The presidential candidates are out of touch with voters, and as such it seems rare that the right person makes it to the Oval Office. We try to believe otherwise by choosing to support the candidate with whom we can most relate on some personal level or topic after watching a presidential debate. This stands whether you are a Democrat, Republican or an independent.
Out of a majority of prospective nominees, we look for fundamental elements in either the individual’s political message, personal character, or previous records that allow us to justify giving them our vote. Ultimately, our vote allows them to make decisions about our country and, essentially, our lives.
The leaders we elect can determine our circumstances for the next 4 years, so why don’t we stop to think, “Is this really the ‘cream of the crop’ that we have to pick from?” more often?
Money often sits at the heart of this dilemma. Why is it that we see only senators, governors, or CEOs running for office? Are they, without question, the most savvy, intelligent, and innately ethical people available? I would argue that the answer is no. Now, this is not to take credit away from present and past candidates, as they all have attributes worth mentioning. However, one thing is certain, they all amass significant personal and public wealth for their presidential aspirations. In an article for CBS news, Michelle Singer cites an estimated $400 million in presidential campaign costs back in 2008.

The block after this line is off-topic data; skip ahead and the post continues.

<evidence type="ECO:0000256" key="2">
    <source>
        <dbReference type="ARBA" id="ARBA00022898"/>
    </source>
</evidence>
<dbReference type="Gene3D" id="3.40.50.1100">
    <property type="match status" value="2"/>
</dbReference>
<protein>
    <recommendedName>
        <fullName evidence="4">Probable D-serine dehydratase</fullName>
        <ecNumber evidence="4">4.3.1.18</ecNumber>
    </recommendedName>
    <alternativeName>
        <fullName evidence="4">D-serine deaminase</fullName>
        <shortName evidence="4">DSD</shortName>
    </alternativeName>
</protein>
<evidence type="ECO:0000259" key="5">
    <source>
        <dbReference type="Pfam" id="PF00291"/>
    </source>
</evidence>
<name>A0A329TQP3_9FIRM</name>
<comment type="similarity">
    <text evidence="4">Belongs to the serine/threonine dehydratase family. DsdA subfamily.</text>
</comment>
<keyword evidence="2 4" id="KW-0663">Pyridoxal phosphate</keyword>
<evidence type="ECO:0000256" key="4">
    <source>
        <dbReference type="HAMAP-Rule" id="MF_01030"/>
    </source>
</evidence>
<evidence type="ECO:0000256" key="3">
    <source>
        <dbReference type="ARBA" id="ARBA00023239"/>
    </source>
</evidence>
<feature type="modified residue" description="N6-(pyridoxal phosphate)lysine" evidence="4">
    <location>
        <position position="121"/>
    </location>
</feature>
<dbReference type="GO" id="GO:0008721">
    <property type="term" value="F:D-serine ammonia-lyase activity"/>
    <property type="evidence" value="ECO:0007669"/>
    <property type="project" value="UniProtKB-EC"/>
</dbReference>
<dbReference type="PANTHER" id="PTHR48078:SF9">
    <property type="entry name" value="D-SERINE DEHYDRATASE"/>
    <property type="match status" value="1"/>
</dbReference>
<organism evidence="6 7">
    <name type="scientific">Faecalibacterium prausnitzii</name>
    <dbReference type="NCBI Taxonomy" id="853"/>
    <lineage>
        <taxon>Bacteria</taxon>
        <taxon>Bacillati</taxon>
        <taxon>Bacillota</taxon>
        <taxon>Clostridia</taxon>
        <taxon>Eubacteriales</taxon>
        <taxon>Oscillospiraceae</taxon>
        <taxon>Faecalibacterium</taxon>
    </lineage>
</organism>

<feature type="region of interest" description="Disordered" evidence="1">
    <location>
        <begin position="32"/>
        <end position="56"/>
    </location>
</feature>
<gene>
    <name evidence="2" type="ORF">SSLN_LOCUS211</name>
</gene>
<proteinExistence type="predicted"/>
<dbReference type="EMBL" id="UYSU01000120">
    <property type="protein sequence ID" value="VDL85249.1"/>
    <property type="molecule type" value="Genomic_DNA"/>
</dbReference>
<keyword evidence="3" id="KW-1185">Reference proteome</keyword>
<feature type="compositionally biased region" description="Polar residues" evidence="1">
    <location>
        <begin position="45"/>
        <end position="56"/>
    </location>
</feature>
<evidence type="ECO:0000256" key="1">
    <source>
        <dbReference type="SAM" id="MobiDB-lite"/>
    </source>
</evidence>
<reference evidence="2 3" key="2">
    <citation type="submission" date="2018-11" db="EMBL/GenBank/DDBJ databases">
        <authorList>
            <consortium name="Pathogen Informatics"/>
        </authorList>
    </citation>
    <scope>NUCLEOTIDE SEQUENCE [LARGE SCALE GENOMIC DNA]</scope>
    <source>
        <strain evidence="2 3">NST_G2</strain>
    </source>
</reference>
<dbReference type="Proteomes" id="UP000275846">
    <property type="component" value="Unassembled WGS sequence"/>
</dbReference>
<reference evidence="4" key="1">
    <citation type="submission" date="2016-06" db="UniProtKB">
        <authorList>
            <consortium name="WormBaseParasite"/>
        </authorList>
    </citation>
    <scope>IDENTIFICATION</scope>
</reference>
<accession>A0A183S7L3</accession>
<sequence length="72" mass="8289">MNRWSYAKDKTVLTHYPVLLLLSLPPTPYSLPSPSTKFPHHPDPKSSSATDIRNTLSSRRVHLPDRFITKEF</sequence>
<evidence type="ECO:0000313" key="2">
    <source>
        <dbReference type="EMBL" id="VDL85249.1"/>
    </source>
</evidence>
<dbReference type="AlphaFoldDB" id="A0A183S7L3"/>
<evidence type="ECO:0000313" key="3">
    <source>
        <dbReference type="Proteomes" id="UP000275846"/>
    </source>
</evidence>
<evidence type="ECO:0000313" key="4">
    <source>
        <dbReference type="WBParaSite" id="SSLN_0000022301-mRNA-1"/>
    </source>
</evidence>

It would be a reasonable statement to suggest that this sum disqualifies the vast majority of Americans from being considered for the Oval Office, although I suppose I should only speak for myself here. Regardless, I would argue that in a truly democratic society, being represented by a multimillionaire does not indicate that we are significantly more democratic than another. If this does, I am worried.
Simply put, as a country we have lost the ability to stand up for the our opinions. We’ve shifted to discuss in private what should, in actuality, be the public discourse, and thus we are allowing our leaders to separate us from the decisions they are making on the national level. They tour the country and visit constituents, touting their empathy, saying “Oh yes, we’re listening to ya.” We allow them to run this show. Within our political system, we have reached an unprecedented boundary in our national collective — we have, in effect, become muted citizens.
Despite these arguments, I do not have the answer, only the ambition to point out a few simple factors that seem to contribute to this never-ending cycle of hegemonic power in our government. I will leave you with this: perhaps if we, as a collective people, refused to vote for individuals who pushed other potentially advantageous candidates out by use of their overwhelming wealth and power, we would see a nominee who can actually relate to the everyday needs of the middle class majority. This would be a new kind of candidate; a candidate with whom we might be able to relate to on many levels, one who is in multiple respects, you and I.